What I didn’t love: As the book progresses into the later chapters that provide an outline for sleep by age-range, there seems to be a push toward crying-it-out. Not everybody is into that. However, everyone can benefit from the first three chapters.
Pregnancy Month 8
What I loved: This is a great resource for getting started with breastfeeding. The major points are covered such as understanding the importance of a good latch and how to maintain a solid milk supply. Also included is also a great FAQ section in the back. I credit this book and Kelly Mom for setting me on the path to a successful experience breastfeeding. You only need to read the first 5 or 6 chapters to get started. After that, the later chapters are focused on breastfeeding as your baby grows older–so you can come back and reference these chapters for advice.
What I didn’t love: The breastfeeding propaganda. This book was put out by La Leche League–an organization that is notoriously opinionated. I consider myself a breastfeeding and natural birth advocate. But I rolled my eyes through the first several chapters as they continuously input comments inferring that mothers who have medicated births will have trouble breastfeeding. Which is simply not true. If you can get past this, its a great resource.
Pregnancy Month 9
What I loved: It works. This book gets a bad rap from some previous editions that were published in the 80s/90s–but don’t get hung up on that. Babywise provides a very easy plan to guide your child into a healthy and developmentally appropriate sleep routine. This is another one that stays on my nightstand for the whole first year as I go back and reference the sample daily schedules. Looking for a little structure and strategy? Read Babywise. Chapters 1-7 will be sufficient to get you started, but keep it on hand for problem solving.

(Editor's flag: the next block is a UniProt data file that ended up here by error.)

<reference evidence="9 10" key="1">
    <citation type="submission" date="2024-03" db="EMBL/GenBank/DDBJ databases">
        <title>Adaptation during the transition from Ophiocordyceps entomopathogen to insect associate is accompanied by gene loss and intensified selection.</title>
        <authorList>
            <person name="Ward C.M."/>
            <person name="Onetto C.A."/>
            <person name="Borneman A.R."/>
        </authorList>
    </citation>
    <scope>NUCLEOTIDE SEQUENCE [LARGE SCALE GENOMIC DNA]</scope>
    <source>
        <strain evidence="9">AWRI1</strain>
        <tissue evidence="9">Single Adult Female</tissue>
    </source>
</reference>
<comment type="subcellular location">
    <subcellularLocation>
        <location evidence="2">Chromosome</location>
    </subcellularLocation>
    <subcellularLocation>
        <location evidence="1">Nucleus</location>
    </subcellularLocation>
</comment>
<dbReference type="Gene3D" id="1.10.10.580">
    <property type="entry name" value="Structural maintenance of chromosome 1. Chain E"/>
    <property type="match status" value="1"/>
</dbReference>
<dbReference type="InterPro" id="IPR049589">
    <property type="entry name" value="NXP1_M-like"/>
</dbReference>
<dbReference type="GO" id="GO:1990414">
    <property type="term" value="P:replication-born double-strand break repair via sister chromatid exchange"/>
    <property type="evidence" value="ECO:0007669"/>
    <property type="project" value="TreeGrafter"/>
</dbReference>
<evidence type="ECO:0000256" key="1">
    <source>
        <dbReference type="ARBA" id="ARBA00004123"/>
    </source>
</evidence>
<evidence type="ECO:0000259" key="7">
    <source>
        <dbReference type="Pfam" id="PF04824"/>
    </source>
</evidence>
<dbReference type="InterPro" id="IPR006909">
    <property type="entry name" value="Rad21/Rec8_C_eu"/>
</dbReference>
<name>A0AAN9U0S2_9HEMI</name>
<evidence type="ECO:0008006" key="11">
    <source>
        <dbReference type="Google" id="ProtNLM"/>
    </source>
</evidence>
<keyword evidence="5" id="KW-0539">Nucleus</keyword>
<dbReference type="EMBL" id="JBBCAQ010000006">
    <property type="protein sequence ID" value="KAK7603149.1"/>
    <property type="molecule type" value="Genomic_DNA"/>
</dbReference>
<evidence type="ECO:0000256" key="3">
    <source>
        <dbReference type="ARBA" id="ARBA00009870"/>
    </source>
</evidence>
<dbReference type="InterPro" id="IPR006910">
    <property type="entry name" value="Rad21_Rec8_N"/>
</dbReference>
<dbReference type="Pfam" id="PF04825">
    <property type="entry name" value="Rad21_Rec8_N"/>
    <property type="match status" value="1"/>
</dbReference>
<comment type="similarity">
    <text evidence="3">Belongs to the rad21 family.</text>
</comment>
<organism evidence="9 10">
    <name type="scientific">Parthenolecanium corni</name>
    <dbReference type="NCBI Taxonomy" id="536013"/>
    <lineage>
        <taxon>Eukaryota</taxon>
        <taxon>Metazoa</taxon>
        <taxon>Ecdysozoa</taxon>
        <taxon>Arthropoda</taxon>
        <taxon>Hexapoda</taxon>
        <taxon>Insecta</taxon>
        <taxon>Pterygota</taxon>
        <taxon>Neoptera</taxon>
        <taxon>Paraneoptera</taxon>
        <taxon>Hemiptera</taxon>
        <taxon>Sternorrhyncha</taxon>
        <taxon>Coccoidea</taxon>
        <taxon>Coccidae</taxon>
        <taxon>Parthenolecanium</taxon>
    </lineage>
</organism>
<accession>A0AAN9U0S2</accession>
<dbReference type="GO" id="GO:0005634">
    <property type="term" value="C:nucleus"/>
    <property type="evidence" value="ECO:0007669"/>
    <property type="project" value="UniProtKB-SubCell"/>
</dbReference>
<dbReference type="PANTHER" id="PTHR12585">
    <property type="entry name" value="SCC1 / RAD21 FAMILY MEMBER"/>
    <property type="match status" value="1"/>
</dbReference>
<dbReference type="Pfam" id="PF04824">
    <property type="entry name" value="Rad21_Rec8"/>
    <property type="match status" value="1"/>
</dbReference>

What I didn’t love: I can’t really think of anything. I never felt that the book pushed a cry-it-out approach, and it really helped to set up a solid nap and nighttime sleep schedule in our house.
Pregnancy Month 10
What I loved: You can skip the book and stream the one-hour video on Amazon. What’s not to love about that? My husband counts this as his best piece of preparation and resource as a new Dad. This book essentially covers how to soothe an upset baby–in very concrete methods that are easily described and illustrated in the video.
What I didn’t love: It’s an old video and Harvey Karp is a little creepy. But he’s kind of a creepy genius.
What I loved: Did you slack on reading? This book does a good job of touching lightly on the topics and ideas in the aforementioned books. You can get a basic overview from this quick and easy book. It’s also great for spouses who have slacked on reading. Not to mention any specific names…but you can count mine into that category.
What I didn’t love: If you are an information junkie like me, this book will leave you wanting more. It’s a good introductory book, but you will thank yourself for putting the time into reading and preparing with the 5 recommended books listed in this post.
What other books did I miss? What are your favorites?